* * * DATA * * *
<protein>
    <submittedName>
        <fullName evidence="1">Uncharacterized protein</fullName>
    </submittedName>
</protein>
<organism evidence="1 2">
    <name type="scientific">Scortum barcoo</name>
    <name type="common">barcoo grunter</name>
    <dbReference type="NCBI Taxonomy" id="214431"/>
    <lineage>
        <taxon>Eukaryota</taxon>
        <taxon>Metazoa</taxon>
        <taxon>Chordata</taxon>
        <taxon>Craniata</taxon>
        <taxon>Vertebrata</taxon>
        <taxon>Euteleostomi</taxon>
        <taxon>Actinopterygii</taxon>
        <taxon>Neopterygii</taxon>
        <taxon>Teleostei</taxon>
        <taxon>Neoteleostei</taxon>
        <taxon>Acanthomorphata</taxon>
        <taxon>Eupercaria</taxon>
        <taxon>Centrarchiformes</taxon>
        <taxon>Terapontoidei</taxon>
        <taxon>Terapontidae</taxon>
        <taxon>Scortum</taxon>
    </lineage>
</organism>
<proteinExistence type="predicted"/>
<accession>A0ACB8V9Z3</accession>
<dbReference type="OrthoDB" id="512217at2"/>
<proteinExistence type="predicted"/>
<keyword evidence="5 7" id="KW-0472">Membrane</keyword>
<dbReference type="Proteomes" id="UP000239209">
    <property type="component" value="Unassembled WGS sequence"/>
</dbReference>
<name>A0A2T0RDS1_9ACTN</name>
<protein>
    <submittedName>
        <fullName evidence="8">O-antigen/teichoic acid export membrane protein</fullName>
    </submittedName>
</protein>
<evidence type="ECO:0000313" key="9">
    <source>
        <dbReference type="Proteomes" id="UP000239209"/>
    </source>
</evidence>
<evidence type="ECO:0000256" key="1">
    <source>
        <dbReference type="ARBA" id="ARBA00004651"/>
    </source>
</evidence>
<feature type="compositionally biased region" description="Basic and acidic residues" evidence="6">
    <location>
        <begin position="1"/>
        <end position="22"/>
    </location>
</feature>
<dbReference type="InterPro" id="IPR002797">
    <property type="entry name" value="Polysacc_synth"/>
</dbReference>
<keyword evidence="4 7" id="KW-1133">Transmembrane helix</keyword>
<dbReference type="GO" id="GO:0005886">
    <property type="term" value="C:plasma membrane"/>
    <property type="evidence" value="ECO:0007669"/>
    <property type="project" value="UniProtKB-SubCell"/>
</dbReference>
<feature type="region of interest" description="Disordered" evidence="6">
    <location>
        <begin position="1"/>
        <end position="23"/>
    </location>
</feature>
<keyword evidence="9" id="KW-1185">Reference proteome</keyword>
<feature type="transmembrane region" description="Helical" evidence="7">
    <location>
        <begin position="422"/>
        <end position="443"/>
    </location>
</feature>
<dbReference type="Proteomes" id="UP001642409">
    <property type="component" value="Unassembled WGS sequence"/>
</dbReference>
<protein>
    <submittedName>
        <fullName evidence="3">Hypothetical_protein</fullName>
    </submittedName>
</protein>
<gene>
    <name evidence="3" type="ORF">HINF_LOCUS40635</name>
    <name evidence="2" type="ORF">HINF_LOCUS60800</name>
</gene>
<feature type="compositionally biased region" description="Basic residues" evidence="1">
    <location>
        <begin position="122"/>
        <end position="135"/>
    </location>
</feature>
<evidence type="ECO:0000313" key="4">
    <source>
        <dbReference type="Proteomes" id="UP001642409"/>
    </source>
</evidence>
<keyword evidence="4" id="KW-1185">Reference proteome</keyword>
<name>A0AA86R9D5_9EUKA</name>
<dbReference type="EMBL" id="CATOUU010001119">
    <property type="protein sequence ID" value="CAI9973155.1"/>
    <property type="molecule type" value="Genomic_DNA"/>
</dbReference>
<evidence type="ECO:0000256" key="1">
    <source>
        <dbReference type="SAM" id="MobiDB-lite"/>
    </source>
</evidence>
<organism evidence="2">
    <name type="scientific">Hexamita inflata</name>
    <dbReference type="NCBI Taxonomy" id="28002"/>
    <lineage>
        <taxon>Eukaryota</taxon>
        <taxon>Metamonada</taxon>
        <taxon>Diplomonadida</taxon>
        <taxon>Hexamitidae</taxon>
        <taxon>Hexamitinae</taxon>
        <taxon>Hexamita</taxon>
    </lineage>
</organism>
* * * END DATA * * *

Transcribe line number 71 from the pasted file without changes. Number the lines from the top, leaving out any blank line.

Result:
        <end position="23"/>